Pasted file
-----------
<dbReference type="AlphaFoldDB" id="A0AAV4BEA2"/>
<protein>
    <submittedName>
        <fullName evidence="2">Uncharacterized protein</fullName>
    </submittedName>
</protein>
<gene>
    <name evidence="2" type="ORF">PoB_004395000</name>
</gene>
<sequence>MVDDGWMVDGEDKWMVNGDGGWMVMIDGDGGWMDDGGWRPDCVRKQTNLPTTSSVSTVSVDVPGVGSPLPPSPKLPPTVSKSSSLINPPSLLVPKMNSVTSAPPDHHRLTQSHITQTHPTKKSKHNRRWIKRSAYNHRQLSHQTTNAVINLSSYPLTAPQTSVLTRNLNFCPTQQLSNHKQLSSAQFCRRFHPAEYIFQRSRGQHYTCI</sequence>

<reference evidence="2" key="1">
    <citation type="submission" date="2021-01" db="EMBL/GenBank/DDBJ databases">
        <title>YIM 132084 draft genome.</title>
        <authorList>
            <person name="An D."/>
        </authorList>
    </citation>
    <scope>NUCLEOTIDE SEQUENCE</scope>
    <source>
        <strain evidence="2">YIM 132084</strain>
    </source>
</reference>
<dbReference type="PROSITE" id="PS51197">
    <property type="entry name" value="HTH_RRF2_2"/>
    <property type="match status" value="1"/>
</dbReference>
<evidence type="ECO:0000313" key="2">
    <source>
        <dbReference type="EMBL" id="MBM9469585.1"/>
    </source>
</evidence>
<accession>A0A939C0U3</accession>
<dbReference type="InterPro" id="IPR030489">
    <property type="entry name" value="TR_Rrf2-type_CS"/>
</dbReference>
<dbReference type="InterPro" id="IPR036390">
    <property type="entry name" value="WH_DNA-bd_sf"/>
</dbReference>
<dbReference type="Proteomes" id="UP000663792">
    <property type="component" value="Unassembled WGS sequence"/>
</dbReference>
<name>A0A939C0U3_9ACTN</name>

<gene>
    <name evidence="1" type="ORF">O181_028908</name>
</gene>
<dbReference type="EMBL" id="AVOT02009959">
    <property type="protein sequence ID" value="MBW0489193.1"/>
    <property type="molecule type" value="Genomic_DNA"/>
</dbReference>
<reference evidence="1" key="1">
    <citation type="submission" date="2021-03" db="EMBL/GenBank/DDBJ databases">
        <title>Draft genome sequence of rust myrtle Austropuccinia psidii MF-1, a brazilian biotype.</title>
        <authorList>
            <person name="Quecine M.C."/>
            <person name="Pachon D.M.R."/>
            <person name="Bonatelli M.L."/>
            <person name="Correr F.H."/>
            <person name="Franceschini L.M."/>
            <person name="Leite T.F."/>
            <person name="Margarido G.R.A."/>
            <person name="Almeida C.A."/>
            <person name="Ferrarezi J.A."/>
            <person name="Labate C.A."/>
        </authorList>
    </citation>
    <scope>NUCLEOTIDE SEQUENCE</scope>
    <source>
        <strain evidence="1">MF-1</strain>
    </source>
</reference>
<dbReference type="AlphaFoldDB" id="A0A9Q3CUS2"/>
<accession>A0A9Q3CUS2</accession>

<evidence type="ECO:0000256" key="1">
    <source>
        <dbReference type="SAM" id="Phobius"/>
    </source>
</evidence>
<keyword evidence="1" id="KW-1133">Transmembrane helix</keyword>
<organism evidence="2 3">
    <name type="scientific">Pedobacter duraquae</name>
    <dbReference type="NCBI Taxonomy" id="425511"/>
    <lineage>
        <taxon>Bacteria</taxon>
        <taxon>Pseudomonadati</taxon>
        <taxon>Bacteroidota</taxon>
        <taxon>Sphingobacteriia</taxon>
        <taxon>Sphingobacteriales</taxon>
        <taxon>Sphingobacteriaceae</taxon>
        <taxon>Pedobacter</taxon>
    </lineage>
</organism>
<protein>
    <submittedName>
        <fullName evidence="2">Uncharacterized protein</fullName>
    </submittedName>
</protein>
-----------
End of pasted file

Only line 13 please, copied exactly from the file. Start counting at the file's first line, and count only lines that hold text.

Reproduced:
        <title>YIM 132084 draft genome.</title>